The COVID-19 pandemic makes us more conscious than ever of the systemic root causes of gender inequality, exploitation of girls, gender-based violence and poverty. The pandemic not only risks reversing the progress made on girls’ access to education, but it also risks reversing the many achievements made to reduce child marriage and gender-based violence around the world. Throughout the IDG submissions, girls’ voices are loud and clear calling for their own protection against violence. Maya, from the USA, states that “We shouldn’t have to be afraid in our own communities or at home in our own houses. We should feel just as equal and supported [in] our differences and our genders”. In her poem, Imaan from India, wrote, “So when the world asks ‘why do girls need rights? I say ‘I want safety and freedom to give’. To be yourself truly and unrestrictedly, is a human right, Yet there are those who are denied them day and night.”
We must listen when girls speak out! We must reflect their voices in our efforts to build an equitable, sustainable and peaceful world. We are inspired by girls who are boldly demanding action against the discrimination they experience daily. Mercy Global Action encourages girls everywhere to speak out to improve girls participation, strengthen girls empowerment, increase female leadership, and champion their right to make their own decisions. As Kathy Calvin, former United Nations Foundation President & CEO stated:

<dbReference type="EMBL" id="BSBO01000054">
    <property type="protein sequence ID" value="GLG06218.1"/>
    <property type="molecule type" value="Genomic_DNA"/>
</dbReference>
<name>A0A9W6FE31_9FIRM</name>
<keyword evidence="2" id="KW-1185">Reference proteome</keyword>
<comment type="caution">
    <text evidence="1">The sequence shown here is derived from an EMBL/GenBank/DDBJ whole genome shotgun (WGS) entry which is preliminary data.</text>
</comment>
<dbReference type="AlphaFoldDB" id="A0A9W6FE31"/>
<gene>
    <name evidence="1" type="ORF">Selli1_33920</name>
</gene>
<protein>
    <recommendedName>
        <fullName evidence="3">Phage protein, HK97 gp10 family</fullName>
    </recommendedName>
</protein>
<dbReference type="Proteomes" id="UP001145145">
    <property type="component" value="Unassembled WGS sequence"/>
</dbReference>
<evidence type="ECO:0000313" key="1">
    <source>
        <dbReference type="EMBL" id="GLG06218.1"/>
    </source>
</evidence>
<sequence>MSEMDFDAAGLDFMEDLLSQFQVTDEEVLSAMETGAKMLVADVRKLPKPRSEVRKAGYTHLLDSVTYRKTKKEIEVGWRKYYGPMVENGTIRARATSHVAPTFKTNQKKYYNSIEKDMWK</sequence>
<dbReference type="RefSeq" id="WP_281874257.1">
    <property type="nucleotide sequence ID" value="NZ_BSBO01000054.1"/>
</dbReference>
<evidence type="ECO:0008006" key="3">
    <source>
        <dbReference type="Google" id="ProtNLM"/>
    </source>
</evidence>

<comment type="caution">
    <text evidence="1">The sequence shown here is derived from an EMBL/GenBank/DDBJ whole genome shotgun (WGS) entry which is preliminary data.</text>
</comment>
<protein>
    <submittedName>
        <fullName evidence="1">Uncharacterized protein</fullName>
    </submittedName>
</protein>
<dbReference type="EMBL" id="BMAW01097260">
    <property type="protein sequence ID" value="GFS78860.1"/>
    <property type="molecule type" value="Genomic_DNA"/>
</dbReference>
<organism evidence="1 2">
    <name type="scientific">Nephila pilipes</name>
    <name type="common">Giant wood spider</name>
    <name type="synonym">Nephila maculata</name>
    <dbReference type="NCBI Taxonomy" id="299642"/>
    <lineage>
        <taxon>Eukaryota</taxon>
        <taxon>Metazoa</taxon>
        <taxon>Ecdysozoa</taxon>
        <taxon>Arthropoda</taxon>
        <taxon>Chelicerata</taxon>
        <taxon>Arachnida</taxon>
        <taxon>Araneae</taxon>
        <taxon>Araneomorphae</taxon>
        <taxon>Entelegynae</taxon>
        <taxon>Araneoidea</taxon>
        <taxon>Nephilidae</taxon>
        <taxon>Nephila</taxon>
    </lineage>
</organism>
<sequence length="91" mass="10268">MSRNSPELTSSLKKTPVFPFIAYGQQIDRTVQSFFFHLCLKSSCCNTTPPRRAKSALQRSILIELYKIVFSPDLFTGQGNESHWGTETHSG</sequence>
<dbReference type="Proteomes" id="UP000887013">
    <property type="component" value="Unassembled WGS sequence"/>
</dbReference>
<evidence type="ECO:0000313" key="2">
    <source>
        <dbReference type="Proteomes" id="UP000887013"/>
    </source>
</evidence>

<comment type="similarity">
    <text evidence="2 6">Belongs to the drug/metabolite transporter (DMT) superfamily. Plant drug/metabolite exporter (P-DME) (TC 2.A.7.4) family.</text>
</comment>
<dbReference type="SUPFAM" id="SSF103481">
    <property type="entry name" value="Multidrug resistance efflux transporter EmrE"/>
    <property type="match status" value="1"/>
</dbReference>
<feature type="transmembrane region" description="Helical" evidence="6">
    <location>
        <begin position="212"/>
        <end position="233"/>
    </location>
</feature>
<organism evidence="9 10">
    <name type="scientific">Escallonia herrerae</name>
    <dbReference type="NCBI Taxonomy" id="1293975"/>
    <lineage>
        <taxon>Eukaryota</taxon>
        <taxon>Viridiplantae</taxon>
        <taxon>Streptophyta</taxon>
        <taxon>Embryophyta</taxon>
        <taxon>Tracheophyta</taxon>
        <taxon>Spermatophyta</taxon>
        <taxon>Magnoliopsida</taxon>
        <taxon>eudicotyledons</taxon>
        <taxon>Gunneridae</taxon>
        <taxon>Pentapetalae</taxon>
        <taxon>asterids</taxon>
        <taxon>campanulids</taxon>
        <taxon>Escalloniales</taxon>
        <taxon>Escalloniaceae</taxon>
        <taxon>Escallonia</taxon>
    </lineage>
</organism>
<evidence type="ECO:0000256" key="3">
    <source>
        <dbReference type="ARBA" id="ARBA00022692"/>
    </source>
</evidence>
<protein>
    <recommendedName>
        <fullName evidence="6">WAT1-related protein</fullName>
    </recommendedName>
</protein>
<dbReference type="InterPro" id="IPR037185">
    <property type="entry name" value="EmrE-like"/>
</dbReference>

“Girls are one of the most powerful forces for change in the world: When their rights are recognised, their needs are met, and their voices are heard, they drive positive change in their families, their communities, and the world”.
Messages to: Siobhan Golden - MGA Intern